Flamboyance. He could act the queen anytime he felt like it and it was wonderful when the Queen’s Birthday gun salute over Oriental Bay started just as I learned he was being cremated in the Wairarapa. What is flamboyance? Passion? Honesty? Transparency? The thing about his queenliness, which is how flamboyance is often understood, was that it persisted even when he was in his swandri building a chook house. I loved his refusal to tamp himself down for others’ comfort, although it was sometimes hard. It was awful when he shouted “GO AWAY!” to me at the hospital at a moment when I couldn’t help him because he was desperate for medication. 

But I know that he wanted to behave lovingly to those around him, was distraught if he felt he had hurt or caused offence and always made amends. In my own experience he changed his behaviour when I explained that something offended me; he did not offend again. He knew that it wasn’t acceptable to treat people badly and sometimes, like the rest of us, did not realise he had offended. Some of his behaviour may have been learned, resulted from others’ abuse of him; perhaps he never acknowledged the connection. But in the end I found it possible to accommodate Galvan’s responses, positive and negative, however powerfully expressed, because they were just part of his honesty, part of his flamboyance. Honesty may only be painful when it hits us in the ego I guess, or challenges our world view in a way that makes us feel uncomfortable. And our last interchange before he died was utterly loving.

H McP: Would you approach making this film the same way another time?

ME: I’d do it more consciously in the technical as well as the emotional sense. I know now more about what digital film-making is capable of and where my own strengths lie. I’d perhaps try to direct Galvan and Penn and the camera more and I’d also persist more with the spiritual stuff. I think you can tell that although they were very important to Galvan I found it hard to relate to his spiritual practices. And the limitations of time, skill and money meant that the spiritual images were weak. I wish I’d been around when he made great petrol circles and set them alight.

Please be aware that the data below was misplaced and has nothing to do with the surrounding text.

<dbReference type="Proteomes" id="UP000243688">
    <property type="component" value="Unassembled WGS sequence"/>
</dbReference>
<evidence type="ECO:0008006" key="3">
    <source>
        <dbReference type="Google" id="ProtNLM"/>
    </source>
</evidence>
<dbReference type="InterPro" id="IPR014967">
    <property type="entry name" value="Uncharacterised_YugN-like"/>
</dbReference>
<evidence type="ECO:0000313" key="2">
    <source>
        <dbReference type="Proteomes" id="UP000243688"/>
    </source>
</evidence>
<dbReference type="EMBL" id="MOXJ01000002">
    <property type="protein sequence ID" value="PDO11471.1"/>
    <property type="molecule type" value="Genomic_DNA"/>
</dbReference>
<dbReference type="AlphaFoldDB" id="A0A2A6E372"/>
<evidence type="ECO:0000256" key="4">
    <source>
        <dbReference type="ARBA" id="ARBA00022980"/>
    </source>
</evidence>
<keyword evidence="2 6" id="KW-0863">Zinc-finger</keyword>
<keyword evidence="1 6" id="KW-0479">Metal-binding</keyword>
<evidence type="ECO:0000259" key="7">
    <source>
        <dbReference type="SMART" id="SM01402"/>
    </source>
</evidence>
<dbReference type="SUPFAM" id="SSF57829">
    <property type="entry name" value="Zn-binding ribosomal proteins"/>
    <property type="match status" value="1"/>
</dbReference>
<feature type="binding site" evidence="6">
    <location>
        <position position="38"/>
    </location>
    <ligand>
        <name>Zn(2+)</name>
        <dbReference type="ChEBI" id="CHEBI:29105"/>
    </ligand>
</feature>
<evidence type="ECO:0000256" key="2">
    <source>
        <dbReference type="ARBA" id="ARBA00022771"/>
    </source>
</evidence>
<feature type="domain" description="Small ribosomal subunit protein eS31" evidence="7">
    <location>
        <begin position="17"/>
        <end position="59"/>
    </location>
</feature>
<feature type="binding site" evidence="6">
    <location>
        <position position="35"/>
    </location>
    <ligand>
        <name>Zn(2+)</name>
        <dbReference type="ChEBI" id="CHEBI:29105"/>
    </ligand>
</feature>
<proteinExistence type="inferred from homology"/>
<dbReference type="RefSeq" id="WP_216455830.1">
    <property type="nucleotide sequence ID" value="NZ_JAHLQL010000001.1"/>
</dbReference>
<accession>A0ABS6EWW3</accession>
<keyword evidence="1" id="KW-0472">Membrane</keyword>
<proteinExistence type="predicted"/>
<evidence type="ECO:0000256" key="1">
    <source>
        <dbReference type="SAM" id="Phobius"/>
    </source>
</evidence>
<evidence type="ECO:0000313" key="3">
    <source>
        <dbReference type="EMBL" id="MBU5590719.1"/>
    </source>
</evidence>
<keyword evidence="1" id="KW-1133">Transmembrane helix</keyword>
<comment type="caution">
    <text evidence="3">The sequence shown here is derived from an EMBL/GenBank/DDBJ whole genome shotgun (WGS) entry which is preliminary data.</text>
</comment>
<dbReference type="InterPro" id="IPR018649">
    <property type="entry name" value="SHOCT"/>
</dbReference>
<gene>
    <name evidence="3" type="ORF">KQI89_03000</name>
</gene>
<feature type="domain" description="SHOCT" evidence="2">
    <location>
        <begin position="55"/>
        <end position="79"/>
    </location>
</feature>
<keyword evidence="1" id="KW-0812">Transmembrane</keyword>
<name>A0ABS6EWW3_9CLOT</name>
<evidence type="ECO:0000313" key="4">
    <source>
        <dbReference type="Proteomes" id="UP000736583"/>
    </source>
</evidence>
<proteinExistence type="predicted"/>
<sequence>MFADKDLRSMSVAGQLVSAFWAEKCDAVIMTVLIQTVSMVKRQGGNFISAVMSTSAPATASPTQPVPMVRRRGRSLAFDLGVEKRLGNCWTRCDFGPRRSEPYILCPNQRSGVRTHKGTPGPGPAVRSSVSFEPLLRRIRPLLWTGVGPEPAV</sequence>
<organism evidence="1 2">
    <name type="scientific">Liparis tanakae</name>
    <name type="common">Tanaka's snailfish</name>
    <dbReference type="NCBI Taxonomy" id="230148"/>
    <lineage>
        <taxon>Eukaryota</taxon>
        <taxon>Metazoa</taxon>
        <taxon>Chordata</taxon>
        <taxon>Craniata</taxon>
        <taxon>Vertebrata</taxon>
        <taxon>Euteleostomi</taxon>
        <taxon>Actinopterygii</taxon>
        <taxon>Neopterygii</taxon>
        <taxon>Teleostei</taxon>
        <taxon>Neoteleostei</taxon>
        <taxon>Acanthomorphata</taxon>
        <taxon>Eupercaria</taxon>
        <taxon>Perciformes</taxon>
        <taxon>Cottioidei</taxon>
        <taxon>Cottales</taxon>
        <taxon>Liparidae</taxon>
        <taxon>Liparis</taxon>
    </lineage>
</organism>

But yes, as an exercise in creating something that conveyed who and what Galvan was I’d approach it the same way: research, negotiation, careful looking and listening, trust and, of course, love. 

The outcome was no more important than making sure that the process warmed and enriched each of us. It looks a bit corny written down, but that’s how it was.

2020: I was clearing my files onto a hard drive for deposit at the Alexander Turnbull Library when I found this old interview. I'd forgotten about it.  

Poet and Spiral founder Heather McPherson’s own last days were hard, too. In late 2016, when Cushla Parekowhai, her car packed with Heather’s archives, also for the Turnbull Library, kindly drove me from Auckland to Wellington, we visited Heather at a rest home in Hamilton. 

She asked me if I’d help her die because her quality of life was so poor. And later, I wrote about that in the catalogue for the exhibition This Joyous Chaotic Place: He Waiata Tangi-ā-Tahu (2018–2019, Mokopōpaki and Spiral), about Heather and her peers. 

Here’s a short version of Sister Galvan that I used when teaching. Youtube removed it because of the nudity included in his shower scene.


I never made the DVD, because for years after Galvan died I couldn’t look at anything that reminded me of him. 

And, someone with accesss to a studio we used wiped the hard drive with all the footage on, although the original mini-DVD tapes are in the Alexander Turnbull Library. Maliciously, I believe, because they also set the hard drive to be unusable until some far distant future time.

I still miss him. 

More about Sister Galvan here.